Banksy's Spy Booth: Race to raise £1m in Cheltenham fails

media captionConfusion surrounds the future of the Cheltenham Banksy as the local council has warned that cutting it from the wall could break the law.

A bid to raise £1m to keep a Banksy artwork in Cheltenham has failed to hit its target within a businesswoman's self-imposed deadline.

Business leaders had wanted to raise £1m to buy Spy Booth, by 16:00 BST.

The work, depicting men "snooping" on a telephone box, appeared on a Grade II* listed house in April.

On Thursday it was confirmed it was being removed but the council has warned planning permission may be needed first.

'Get it done'

Angela DeSouza, from the town's Women's Business Club, said the owner had told her he would be willing to consider an "attractive offer".

But, following a number of pledges of money from small businesses and individuals, Mrs DeSouza said the target had not been reached.

"There has been a lot of support but we are really looking to gather the £1m from one person," she said.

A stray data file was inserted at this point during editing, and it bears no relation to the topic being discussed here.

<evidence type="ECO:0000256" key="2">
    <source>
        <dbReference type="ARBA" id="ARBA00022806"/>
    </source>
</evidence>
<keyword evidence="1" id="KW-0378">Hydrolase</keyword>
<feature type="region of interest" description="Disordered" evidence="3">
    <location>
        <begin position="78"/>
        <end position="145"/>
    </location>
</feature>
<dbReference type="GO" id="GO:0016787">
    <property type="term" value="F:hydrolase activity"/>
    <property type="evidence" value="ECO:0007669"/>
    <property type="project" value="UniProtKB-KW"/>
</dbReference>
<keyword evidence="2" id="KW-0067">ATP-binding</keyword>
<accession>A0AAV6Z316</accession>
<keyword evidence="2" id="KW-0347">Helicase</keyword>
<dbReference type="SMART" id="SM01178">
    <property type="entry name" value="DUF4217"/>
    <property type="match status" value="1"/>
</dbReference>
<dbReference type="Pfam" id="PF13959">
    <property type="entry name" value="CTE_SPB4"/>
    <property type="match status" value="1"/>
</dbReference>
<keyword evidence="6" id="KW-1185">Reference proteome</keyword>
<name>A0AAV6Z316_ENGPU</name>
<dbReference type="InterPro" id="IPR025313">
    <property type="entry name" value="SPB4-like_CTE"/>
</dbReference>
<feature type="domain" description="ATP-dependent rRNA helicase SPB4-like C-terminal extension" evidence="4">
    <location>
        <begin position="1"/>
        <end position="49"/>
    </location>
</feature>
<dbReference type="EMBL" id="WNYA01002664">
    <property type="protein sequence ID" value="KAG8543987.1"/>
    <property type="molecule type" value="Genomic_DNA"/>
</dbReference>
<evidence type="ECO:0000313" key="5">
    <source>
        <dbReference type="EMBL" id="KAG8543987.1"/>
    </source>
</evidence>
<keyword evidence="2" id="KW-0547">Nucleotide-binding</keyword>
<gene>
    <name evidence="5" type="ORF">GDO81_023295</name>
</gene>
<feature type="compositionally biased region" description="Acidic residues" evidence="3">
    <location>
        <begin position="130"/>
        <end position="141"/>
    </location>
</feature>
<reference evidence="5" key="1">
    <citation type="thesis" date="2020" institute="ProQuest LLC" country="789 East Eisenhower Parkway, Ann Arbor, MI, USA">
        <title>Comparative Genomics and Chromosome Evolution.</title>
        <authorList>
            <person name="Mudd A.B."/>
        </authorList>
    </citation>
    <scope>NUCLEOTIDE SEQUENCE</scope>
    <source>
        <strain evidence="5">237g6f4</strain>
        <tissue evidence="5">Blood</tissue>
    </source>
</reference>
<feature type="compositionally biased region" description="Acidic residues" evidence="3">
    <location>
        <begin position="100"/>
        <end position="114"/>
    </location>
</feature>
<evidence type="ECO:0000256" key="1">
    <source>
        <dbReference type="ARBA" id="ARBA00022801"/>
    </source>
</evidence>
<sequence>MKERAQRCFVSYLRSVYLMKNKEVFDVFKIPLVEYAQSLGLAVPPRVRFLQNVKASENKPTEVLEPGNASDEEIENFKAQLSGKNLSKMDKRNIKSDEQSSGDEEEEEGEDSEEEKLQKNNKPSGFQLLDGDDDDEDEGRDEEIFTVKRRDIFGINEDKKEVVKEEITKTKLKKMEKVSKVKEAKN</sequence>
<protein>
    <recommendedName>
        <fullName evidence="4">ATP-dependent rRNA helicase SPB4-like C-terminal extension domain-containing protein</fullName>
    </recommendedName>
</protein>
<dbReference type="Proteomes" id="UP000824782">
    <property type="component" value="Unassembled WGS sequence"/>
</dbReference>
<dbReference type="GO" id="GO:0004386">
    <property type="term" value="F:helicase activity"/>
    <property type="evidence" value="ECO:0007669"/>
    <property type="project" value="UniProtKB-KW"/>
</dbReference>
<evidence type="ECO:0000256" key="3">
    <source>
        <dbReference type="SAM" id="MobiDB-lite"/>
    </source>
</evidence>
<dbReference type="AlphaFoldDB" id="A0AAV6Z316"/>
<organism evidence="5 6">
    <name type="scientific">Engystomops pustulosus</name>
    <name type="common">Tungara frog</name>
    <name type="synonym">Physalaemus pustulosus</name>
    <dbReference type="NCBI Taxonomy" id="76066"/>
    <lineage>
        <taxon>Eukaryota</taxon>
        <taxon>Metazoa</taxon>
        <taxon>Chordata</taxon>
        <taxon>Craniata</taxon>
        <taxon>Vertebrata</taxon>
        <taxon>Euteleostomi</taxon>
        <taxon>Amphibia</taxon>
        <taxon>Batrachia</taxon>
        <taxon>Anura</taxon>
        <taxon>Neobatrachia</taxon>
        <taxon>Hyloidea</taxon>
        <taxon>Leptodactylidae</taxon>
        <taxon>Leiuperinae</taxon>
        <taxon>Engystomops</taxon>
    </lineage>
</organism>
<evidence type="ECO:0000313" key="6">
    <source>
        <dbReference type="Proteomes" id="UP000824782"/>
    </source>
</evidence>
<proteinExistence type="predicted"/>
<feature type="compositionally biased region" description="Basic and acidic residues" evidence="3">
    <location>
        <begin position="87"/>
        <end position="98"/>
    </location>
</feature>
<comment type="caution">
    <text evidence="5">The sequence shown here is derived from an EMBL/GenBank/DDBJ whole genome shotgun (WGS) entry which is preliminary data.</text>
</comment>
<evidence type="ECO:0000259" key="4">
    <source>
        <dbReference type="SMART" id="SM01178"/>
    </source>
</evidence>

image copyrightAP
image captionThe artwork in Hewlett Road has attracted hordes of visitors since it appeared on 13 April

"It is definitely not something we are going to rest on. We are going to get it done."

John Joyce, from scaffolding firm Q, confirmed on Thursday that the property's owner contacted street art collector Sky Grimes to sell the piece, a week before Banksy confirmed he had painted it.

He said that part of the work would be removed "on Friday" and part of it "on Sunday or Monday", ahead of it going on show at a London gallery for a month on 4 July.

But the council warned both the property owner and Q, that it may be an offence if work is carried out "to remove the fabric" of the listed building without consent.

"The council is aware of plans to repair the render and make it safe, but not of anything more substantial," said Jane Griffiths, from Cheltenham Borough Council.

"We hope that, by highlighting the planning act, the owner will halt any works that may be planned and instead submit a listed building consent application for our consideration."

At the beginning of June, Banksy admitted painting it - three miles away from the government communications headquarters, GCHQ.

image captionScaffolding and wooden panels were erected around the artwork on Wednesday

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